Skills baselines: 3x5 card assessment
Exercise type: Mini-quiz
Obtain a 3x5 card, write your name ON THE BACK, and complete these questions to the best of your ability on the lined side. Show as much work as you can, please.
- Calculate the area of a square with edges 3.56 cm long in to mm2
- Describe in 1-2 sentences how one can convey information about the speed ("power") of a computer of any kind (i.e. desktop, handheld, etc.)
- Review the following image: Compute the length of this USB memory stick to a proper degree of significant figures and state the error of the measurement
Peer check your quiz
Swap cards with your neighbor, review the answers given against the key below, and provide whatever feedback you can on where any errors were made or successes demonstrated.
Create class-wide instant leveling
The workshop facilitator will collect the cards and do a quick sort of each of the cards into one of three leveled categories: needing high-support, baseline proficient, and baseline advanced.
Exercise 1: Model mini-lesson using real-time assessment data and response strategies
Exercise type: Lesson Modeling
To provide some discussion content and strategy ideas, undertake the following exercise to calculate a rough measure of computer processing power based on device size. Use these steps to guide your work. You are welcome to work with peers as needed.
- Acquire a computing device, a sheet of paper, and an area measuring grid.
- Place your computer on the paper and trace its outline.
- Use the area measuring grid to calculate the area in square centimeters of the device's footprint. Write this area under the outline.
- use a non-archiving search engine such as duckduckgo.com to search for a measurement of your device's processor clock speed in megahertz. If you have a processor with multiple cores, multiple the clock speed by the number of cores.
- Compute a ratio of the computer's processing power to its area. Example: (100 mhz /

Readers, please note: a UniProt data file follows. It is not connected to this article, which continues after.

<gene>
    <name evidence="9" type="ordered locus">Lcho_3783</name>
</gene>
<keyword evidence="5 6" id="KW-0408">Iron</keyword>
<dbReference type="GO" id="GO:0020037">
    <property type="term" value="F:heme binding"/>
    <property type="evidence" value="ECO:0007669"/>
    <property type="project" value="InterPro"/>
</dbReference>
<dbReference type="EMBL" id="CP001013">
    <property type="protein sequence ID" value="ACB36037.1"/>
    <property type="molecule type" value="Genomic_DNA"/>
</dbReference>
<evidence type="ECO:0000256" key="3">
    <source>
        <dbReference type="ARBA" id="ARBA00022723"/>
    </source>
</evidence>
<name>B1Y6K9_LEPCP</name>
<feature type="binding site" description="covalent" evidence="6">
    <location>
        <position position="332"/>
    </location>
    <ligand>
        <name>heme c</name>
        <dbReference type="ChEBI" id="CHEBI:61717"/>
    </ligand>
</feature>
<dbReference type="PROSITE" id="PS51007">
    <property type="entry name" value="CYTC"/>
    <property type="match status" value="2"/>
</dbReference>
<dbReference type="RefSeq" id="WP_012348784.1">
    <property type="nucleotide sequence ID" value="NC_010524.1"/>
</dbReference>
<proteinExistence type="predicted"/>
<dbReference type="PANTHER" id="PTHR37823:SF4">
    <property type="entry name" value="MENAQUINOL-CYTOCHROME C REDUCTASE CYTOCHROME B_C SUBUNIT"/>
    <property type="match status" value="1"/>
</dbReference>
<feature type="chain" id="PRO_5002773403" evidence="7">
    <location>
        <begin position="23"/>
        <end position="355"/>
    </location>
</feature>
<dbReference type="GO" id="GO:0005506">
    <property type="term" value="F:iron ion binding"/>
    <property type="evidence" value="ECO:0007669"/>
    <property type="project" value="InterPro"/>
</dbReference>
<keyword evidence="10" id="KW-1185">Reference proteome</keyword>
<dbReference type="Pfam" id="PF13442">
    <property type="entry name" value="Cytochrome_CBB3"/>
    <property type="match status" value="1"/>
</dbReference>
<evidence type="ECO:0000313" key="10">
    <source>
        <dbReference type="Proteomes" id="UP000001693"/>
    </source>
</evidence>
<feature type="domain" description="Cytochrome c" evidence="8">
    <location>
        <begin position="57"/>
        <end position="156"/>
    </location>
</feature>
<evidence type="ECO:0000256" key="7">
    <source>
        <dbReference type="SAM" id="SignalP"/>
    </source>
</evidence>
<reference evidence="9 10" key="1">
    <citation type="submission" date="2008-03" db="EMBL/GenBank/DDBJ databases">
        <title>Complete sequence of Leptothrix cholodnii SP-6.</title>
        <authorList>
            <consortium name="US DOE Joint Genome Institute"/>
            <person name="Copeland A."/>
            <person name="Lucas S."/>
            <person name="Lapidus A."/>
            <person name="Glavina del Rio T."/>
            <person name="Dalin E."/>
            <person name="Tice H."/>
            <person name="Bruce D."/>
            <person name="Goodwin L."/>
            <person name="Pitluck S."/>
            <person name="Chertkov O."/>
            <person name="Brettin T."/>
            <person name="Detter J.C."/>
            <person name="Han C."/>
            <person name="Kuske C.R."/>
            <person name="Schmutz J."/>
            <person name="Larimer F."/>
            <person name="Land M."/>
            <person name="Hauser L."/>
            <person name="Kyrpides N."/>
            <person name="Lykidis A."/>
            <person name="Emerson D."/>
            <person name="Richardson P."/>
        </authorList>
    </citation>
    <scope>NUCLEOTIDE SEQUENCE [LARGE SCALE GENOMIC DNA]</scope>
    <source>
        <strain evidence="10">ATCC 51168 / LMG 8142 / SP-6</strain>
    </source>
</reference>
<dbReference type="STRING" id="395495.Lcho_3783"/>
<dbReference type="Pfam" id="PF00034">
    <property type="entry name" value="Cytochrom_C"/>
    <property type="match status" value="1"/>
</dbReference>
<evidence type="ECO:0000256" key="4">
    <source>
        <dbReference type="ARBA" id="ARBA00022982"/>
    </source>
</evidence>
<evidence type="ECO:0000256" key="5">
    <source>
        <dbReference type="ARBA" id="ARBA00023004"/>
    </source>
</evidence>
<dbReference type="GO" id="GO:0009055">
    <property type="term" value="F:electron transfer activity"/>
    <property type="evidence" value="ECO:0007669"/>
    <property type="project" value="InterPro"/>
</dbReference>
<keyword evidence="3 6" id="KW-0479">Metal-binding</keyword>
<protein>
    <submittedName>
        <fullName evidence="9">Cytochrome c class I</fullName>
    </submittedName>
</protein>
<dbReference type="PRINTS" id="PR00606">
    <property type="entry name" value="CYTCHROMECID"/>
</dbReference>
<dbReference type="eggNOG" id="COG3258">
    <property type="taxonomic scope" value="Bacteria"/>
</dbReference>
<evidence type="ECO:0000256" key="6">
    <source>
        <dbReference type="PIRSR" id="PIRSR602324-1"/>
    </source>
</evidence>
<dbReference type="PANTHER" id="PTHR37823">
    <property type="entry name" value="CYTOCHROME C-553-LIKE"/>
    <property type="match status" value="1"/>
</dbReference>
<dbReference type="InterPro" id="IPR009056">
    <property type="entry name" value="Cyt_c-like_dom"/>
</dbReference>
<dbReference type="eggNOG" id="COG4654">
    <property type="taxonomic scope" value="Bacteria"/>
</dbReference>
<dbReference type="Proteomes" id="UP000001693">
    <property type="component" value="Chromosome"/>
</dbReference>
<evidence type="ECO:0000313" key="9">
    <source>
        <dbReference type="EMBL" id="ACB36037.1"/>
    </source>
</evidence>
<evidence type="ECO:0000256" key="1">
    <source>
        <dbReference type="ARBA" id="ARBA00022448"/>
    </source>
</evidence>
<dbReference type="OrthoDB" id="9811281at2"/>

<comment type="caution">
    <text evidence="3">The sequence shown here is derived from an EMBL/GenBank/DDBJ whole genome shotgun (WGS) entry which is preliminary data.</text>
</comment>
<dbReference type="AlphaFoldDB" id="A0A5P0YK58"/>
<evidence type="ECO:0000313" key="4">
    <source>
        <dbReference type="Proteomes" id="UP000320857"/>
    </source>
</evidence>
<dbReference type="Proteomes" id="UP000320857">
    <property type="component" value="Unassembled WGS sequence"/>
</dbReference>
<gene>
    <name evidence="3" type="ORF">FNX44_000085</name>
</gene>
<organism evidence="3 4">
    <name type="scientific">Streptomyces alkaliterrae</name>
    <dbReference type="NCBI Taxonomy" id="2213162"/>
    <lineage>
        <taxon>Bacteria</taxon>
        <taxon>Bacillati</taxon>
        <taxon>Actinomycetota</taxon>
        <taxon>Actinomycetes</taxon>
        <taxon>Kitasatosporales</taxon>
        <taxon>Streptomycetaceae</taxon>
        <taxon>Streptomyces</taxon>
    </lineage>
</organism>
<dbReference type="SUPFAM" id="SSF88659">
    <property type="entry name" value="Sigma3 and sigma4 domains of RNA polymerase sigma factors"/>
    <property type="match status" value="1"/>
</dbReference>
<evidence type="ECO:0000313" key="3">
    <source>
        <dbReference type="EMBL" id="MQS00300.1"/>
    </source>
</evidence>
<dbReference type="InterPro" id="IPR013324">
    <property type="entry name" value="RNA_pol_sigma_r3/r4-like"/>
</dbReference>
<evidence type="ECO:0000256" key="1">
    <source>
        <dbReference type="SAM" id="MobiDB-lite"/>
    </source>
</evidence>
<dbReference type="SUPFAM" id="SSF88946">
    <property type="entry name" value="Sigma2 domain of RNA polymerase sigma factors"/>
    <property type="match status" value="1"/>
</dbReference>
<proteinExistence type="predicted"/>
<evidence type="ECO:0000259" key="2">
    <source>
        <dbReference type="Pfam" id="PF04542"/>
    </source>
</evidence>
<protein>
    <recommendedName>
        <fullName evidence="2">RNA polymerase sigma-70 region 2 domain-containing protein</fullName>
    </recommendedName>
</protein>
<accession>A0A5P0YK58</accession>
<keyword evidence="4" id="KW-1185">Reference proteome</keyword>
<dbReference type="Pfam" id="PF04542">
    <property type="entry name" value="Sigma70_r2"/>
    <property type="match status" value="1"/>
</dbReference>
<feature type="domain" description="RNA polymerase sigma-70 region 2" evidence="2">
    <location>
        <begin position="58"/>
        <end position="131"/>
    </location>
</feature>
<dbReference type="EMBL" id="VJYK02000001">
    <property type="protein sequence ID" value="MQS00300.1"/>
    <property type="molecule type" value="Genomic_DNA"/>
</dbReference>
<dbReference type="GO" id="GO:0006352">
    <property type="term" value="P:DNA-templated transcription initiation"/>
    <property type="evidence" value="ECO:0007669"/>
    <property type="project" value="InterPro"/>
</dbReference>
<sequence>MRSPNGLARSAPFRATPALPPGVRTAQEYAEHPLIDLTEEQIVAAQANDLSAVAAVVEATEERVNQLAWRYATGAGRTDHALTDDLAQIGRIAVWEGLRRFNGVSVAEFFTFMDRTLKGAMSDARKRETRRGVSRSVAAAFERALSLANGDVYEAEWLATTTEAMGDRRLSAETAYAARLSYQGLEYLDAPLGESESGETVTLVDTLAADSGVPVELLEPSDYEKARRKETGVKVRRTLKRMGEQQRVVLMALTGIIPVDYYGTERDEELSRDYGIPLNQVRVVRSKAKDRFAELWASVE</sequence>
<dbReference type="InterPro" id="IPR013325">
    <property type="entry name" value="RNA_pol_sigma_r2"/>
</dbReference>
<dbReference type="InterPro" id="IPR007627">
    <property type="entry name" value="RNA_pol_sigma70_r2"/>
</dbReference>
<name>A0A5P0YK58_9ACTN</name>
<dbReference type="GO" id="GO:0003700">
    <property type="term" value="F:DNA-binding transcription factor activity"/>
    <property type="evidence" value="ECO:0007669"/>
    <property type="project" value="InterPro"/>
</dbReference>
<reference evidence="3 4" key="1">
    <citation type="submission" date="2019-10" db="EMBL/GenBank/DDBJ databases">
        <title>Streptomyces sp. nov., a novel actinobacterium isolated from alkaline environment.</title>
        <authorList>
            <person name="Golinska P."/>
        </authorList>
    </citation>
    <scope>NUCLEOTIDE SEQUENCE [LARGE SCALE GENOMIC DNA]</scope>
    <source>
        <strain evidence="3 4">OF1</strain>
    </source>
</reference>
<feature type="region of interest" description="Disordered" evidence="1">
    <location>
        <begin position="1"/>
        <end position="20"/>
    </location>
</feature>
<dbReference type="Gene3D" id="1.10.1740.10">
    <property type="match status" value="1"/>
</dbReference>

- Look up the year this computing device was manufactured. Using the power/area ratio and the year, mark your data point on the class graph on the board.
- Help a peer who is not yet done or is confused.
- Study Moore's law using a resource of your choice
Exercise 2: Debrief and analsis of sample lesson
Exercise type: Group discussion
Questions for group discussion:
- What real-time assessment strategies did you witness? What data was gathered through these methods?
- How was assessment data used by the instructor to adjust the execution of the lesson?
- What planning was needed to implement each of the observed real-time strategies? Which seem the most onerous? The least work? Is the amount of work required to implement a strategy proportional to the value of the data produced?
- What about the method of execution could be improved?
- How could one or more of these methods be implemented in your own classes?
Exercise 3: Participant real-time assessment planning and sharing
Exercise type: Peer co-planning
Use the following guide to create a lesson-level, real-time assessment plan. These documents will be shared on this workshop's online guide and with other peers at CCAC.
Real-time assessment plan: [Course name, lesson name, your name]
Lesson objectives (include knowledge and skills)
Summarize the lesson you plan to teach in a sentence: what will students do to learn the material?
Assessment needs narrative:
Describe in a few sentences the general reason for implementing real-time assessments in this lesson and the kind of data the strategies you outline will yield.
Assessment tools and response plan
|Real-time tool||Implementation details||Response plan|
|List each tool from the flow chart above you plan to implement in this lesson||Describe when and how you expect to use this tool in the lesson||What changes will you make during instruction based on the assessment data?|
Quick Feedback: Session evaluation
Exercise type: Evaluation
Help improve future workshops by answering the following questions on a 3x5 card
Real-time assessment session evaluation
- What components of this workshop were most useful to your practice and why?
- How could this session be made more valuable to other teachers?